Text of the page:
Brain Pathology Case of the Month - December 1999


Paraproteinemic (IgM) polyneuropathy with features of widely spaced myelin, segmental demyelination, onion bulbs and axonal changes.


Along with a clonal transformation of plasma cells in the bone marrow a monoclonal protein consisting of two heavy polypeptide chains of the same subclass and two light polypeptide chains of the same type emerges. Sixty per-cent of patients with paraproteinemia have a monoclonal gammopathy of unknown significance (MGUS), which denotes a serum protein value of less than 3 grams/dL, fewer than 5% of plasma cells in the bone marrow, no proteinuria, normal hematology and absence of systemic signs and symptoms. About 5 % of patients with peripheral neuropathy are found to have MGUS. Conversely, about one third of patients with MGUS display peripheral neuropathy. While IgG is the most common class of paraprotein in patients with benign paraproteinemia, IgM is more common in those with neuropathy (60 %) followed by IgG (30%) and IgA (10%). Approximately one half of patients with peripheral neuropathy and IgM monoclonal gammopathy have IgM antibodies that bind to myelin associated glycoprotein (MAG) and or sulfate-3-glucuronyl paragloboside (SGPG). These patients exhibit a fairly distinctive subset of the syndromes of paraproteinemic neuropathies: the condition is slowly progressive, affects older individuals, initially is predominantly sensory with features of large fiber dysfunction foremost (loss of joint and position sense with ataxia and tremor) and late development of distal limb weakness. The disease in some patients progress slowly but inexorably over decades, mimicking a genetically determined condition. Nerve conduction tracing discloses low velocities. Histologic studies demonstrate segmental demyelination and by immunolabelling deposition of the clonal immunoglobulin in the myelin sheath in the region of widely spaced change.

About 17% of patients with MGUS develop eventually a malignant lymphoproliferative disorder in 10 years and 33% by 20 years (2), including multiple myeloma, Waldenstrom's macroglobulinemia and lymphoma. At presentation our patient had Waldenstrom's without the classic manifestations of bleeding tendency, anemia and lymphadenopathy but rather the polyneuropathy dominated, presumably related to the IgM idiotype with anti-MAG specificity.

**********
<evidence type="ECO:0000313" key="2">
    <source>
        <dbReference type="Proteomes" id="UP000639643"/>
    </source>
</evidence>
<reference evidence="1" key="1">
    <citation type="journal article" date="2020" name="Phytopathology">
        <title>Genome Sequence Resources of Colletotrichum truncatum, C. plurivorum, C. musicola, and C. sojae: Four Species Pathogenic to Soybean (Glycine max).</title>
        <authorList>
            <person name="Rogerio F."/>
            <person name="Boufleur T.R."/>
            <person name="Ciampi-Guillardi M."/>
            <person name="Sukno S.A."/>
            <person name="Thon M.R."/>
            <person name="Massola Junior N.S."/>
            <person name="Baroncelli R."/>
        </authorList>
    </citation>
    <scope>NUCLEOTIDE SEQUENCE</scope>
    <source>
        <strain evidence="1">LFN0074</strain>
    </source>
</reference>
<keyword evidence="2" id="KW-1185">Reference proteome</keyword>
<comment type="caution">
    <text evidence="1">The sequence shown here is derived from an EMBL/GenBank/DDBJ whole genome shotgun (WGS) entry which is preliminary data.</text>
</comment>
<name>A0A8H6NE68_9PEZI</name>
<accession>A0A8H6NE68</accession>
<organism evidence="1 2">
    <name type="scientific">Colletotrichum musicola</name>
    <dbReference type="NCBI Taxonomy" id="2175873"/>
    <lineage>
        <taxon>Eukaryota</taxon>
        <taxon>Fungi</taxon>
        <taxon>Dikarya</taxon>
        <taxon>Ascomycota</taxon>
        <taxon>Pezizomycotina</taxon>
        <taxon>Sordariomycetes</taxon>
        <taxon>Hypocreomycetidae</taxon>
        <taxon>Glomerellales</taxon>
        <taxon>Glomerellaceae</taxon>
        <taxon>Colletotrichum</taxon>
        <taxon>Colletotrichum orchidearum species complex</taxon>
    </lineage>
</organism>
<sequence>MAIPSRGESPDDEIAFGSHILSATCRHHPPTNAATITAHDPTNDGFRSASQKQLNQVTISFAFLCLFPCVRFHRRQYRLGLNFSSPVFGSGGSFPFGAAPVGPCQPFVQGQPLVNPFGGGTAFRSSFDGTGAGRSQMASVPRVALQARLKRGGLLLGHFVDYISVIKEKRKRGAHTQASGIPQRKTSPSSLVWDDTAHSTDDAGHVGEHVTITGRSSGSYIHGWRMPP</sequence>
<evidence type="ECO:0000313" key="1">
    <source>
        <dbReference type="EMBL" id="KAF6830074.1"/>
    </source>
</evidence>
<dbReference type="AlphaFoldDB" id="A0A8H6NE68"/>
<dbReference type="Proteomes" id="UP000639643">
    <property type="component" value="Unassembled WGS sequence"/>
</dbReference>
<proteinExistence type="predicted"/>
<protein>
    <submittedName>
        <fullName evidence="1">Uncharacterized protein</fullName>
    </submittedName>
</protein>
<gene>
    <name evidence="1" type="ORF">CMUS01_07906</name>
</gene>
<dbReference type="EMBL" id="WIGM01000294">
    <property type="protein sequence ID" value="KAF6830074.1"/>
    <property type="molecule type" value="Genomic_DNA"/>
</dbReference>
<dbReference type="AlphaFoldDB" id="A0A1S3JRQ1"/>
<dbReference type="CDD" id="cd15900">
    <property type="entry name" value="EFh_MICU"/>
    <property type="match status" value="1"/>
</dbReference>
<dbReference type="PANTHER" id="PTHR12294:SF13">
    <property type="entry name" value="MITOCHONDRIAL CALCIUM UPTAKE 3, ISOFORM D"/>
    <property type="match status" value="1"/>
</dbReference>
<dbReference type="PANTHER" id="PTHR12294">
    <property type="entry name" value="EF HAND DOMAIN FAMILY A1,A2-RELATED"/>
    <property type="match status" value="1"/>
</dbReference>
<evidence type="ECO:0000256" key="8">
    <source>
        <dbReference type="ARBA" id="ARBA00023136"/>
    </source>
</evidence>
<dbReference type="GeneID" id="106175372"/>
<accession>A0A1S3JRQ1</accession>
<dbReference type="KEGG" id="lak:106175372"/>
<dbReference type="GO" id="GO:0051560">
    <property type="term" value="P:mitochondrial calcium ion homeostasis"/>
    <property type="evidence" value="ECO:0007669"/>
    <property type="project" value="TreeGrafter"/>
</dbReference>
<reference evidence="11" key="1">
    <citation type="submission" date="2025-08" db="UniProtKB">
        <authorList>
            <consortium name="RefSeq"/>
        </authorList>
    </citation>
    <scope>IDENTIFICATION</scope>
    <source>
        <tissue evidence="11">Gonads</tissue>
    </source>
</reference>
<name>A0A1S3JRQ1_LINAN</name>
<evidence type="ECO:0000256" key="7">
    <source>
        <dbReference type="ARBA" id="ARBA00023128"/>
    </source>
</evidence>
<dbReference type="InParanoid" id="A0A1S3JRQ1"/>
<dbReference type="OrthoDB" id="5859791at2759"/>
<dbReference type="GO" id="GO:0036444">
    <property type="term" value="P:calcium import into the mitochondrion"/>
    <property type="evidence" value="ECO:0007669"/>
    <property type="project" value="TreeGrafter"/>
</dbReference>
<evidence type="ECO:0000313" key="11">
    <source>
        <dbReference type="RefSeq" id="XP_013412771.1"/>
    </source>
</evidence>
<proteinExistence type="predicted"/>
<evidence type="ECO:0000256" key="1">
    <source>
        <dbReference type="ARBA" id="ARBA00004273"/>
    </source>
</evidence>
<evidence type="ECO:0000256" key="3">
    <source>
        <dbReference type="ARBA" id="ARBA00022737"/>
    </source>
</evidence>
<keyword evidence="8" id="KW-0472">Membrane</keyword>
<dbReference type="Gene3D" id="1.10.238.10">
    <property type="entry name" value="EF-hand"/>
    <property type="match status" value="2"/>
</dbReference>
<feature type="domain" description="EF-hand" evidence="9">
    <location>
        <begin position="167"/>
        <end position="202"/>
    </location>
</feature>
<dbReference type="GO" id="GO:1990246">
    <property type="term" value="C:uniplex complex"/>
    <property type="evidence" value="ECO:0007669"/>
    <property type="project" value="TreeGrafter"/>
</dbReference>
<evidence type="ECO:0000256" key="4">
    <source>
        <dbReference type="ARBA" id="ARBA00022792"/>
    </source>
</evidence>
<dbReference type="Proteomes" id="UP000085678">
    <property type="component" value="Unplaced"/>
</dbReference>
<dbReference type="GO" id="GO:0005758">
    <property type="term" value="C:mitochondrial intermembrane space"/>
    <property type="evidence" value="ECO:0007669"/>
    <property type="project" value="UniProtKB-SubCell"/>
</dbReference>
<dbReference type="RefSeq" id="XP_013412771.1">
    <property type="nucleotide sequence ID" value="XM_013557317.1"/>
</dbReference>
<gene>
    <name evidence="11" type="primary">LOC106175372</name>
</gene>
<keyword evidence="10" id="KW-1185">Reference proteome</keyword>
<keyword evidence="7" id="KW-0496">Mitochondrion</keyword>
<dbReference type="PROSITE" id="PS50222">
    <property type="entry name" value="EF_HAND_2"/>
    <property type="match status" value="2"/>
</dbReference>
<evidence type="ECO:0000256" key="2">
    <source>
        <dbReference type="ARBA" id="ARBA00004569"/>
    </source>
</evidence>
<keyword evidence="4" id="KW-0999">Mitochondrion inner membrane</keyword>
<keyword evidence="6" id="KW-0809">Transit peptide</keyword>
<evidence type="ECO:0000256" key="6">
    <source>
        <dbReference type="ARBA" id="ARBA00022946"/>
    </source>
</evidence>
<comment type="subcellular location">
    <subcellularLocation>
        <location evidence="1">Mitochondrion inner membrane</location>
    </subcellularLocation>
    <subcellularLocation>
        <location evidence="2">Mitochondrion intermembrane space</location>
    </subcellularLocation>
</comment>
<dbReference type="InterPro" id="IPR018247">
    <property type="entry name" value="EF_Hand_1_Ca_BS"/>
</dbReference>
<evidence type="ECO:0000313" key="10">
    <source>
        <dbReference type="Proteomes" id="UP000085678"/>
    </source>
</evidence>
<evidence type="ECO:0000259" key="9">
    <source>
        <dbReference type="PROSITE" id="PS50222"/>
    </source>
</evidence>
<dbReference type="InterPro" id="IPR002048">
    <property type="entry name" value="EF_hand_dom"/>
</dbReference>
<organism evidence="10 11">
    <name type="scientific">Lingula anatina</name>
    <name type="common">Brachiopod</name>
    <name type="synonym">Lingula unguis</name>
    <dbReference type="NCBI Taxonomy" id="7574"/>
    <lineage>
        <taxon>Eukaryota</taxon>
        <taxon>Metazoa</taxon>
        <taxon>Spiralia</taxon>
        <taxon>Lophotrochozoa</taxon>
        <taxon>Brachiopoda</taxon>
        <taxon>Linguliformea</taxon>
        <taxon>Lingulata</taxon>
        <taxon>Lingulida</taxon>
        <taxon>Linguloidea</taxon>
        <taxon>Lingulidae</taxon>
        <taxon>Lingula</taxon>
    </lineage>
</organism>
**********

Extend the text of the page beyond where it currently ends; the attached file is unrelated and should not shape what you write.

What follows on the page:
The differentiation of paraproteinemic (anti-MAG) neuropathy from chronic inflammatory demyelinating polyneuropathy (CIDP) is sometimes difficult because: a) about 20 % of patients with CIDP also have a paraproteinemia, b) both neuropathies respond to immunosuppresants (4) and c) in both conditions there is increase protein in CSF. Electrophysiologic studies are of some help in that CIDP shows focal block of conduction in motor nerves whereas in the anti-MAG paraprotein associated neuropathy, sensory fibers are severely affected, and conduction slowing (without block) is more diffuse and distally predominant.

Although MAG (and the related glycoconjugate SGPG) is a minor component of peripheral nerve it is essential to the understanding of the pathogenesis of paraproteinemic neuropathies. Its structure includes five immunoglobulin-like domains exposed extracellularly and accessible to antibodies. Confirmation that anti-MAG activity of the paraprotein is responsible for myelin damage has been derived from indirect immunofluorescence immunoblotting experiments using purified human white matter myelin reacted against patient's sera (1), followed by immunolabelling staining of endoneurial deposits of IgM at the site of myelin separation in the patient's nerve biopsy. For the latter best results are obtained by direct immunofluorescence on cryosections (3) (Fig 8) and by electronimmunohistrochemistry (immunogold) (Fig 11). The intrusion of anti-MAG antibodies into the intraperiod line accounts for the characteristic wide spacing between the myelin lamellae that leads to myelin breakdown and remodeling in this disorder. The intraperiod line consists of two thin leaflets 2-4 nm apart, in WSM this distance increases to 20-30 nm (Figs 9& 10). The antibodies "open up" the intraperiod line, which is a space contiguous with the extracellular compartment.

In addition to identifying the anti-MAG myelin alteration, biopsy of a peripheral nerve is an important diagnostic adjunct in patients with paraproteinemia and polyneuropathy because it detects specific changes such as amyloidogenic and non-amyloidogenic light chain deposition, the vasculitis and inflammatory infiltrate of cryoglobulinemia, and may unmask CIDP.

* Portions of this case were presented at the Saturday slide conference during the annual meeting of the AANP, Minneapolis, 1998.


  1. Chassande B, Leger J-M, Younes-Chennoufi AB, Bengoufa D, Maisonobe T, Bouche P, Baumann N. Peripheral neuropathy associated with IgM monoclonal gammopathy: correlations between M-protein antibody activity and clinical/electrophysiological features in 40 cases. Muscle & Nerve 1998; 21: 55-62
  2. Kyle RE. Monoclonal Proteins in Neuropathy. Neurologic Clinics 1992; 10: 713-734.
  3. Midroni G, Bilbao JM. Biopsy diagnosis of peripheral neuropathy 1995, Butterworth Heinemann, Stoneham. Pp 263-282
  4. Ropper HR, Gorson KC. Neuropathies associated with paraproteinemia. NEJM 1998; 338: 1601-1607.

Contributed by Juan M Bilbao, MD, Gyl Midroni, MD and Neville Bayer, MD

International Society of Neuropathology